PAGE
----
State environmental officials have ordered three companies to plug more than 1,000 abandoned oil and gas wells.
Wells in Pennsylvania are considered abandoned when they have been inactive for more than a year. Left unattended, they can pose safety hazards or leak and contribute to greenhouse gas emissions.
Operators sometimes stop operating wells for various reasons, such as when a well fails to produce enough oil or gas to make a profit. Companies may choose to turn an inactive well back on again within the year.
If they don’t, as was the case with the 1,058 wells identified Wednesday by the DEP, the state can order the companies to shut the wells off for good.
The state has a long history with abandoned wells, dating back to the start of the oil industry in the 1800s.
“There’s between 100,000 and more than 500,000 of these orphaned and abandoned wells,” DEP spokesperson Neil Shader said. “We want to make sure we’re not adding to that number at all.”
The department estimates it costs between $10,000 to $100,000 to plug a well.
“We do want to make sure operators are being responsible in plugging these abandoned wells,” Shader said. “What we don’t want to have happen is an operator for whatever reason just leaving a well and eventually it becoming an orphan well and becoming something the state has to take care of.”
Operators do put up bonds, which is money the state can use to plug a well if a company shirks its responsibility. But those bonds don’t always cover the entire cost. Over the past three decades, DEP has plugged more than 3,000 such wells.
Shader said DEP was simultaneously working on orders for the three companies, so it decided to announce them together. The orders cover wells from southwestern Pennsylvania into the northern part of the state.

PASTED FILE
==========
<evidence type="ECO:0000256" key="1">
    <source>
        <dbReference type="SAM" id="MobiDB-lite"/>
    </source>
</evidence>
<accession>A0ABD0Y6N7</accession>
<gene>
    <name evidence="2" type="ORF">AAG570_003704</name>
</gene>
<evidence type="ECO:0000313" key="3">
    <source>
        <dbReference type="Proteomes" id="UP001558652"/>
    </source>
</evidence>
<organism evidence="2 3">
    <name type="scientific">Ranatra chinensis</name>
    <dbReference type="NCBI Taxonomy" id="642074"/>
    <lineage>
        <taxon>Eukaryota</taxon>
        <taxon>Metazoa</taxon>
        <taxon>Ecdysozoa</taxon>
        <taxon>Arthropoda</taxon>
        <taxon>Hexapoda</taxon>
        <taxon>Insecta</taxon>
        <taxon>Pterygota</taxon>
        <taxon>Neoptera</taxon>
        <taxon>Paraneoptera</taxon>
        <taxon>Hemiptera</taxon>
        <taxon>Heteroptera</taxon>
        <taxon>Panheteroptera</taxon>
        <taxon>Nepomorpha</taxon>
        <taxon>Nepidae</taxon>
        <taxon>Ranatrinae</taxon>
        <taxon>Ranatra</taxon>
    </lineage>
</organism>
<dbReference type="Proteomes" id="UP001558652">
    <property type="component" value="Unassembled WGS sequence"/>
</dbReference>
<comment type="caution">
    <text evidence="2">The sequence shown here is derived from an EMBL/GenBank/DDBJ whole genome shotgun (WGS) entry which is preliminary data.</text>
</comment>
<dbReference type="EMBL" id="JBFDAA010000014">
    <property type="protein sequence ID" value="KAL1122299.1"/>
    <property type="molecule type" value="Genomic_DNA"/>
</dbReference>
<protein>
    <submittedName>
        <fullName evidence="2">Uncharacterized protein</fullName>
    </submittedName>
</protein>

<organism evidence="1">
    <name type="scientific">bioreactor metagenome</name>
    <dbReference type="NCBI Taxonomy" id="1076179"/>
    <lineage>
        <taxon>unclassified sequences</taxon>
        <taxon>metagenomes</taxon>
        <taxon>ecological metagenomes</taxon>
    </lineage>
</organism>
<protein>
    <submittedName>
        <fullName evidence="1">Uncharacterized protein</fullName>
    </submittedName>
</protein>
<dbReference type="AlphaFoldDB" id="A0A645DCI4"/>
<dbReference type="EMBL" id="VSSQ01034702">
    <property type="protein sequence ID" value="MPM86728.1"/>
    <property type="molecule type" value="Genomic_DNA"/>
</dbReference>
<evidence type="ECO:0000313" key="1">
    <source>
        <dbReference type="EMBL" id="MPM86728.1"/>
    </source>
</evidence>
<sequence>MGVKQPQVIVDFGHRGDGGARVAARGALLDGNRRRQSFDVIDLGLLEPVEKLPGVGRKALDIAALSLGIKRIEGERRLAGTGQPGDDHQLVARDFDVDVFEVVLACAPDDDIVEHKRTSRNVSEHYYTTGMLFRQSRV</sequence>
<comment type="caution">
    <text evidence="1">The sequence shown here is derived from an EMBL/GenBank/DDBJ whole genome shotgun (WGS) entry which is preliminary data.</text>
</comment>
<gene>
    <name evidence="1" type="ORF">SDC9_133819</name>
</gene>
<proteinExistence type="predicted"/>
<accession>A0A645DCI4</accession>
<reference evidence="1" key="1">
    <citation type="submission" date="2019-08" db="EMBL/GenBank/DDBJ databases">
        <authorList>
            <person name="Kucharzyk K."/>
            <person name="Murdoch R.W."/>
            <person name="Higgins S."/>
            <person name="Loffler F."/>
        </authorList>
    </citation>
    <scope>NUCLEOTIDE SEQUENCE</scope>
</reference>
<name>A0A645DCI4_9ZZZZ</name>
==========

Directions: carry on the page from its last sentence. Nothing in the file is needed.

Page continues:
The department flagged Alliance, a subsidiary of Diversified Gas and Oil, with the most abandoned wells at 638. Diversified purchased a number of inactive wells in Pennsylvania this year, and sees potential in turning them back on, according to a statement from the company.
"We recently met with the DEP to share our active plugging strategy and, while we were not expecting this order, we are committed to collaborating with the DEP on a mutually agreeable resolution," the company said.
DEP ordered CNX to plug 327 wells. A CNX spokesperson said the company is evaluating the order.
“It appears that at least 190 of the wells in question were included in the recent sale of substantially all of our shallow oil and gas assets, meaning the buyer is ultimately responsible for those wells,” spokesperson Brian Aiello wrote in an email. “As for the balance of the wells, we have always worked cooperatively with the DEP to meet our well plugging obligations and we expect to continue to do so going forward.”
The third company, XTO, must plug 93 wells according to DEP. A spokesperson for the company said XTO sold those wells to Alliance in 2017.
"We will work with the Pennsylvania DEP, along with Alliance Petroleum Corporation and their successor, to develop an appropriate response," spokesperson Jerry Eikenberry wrote in an email.
The orders give the companies 60 days to respond with a plan for plugging the wells. The operators can choose to appeal to the Environmental Hearing Board.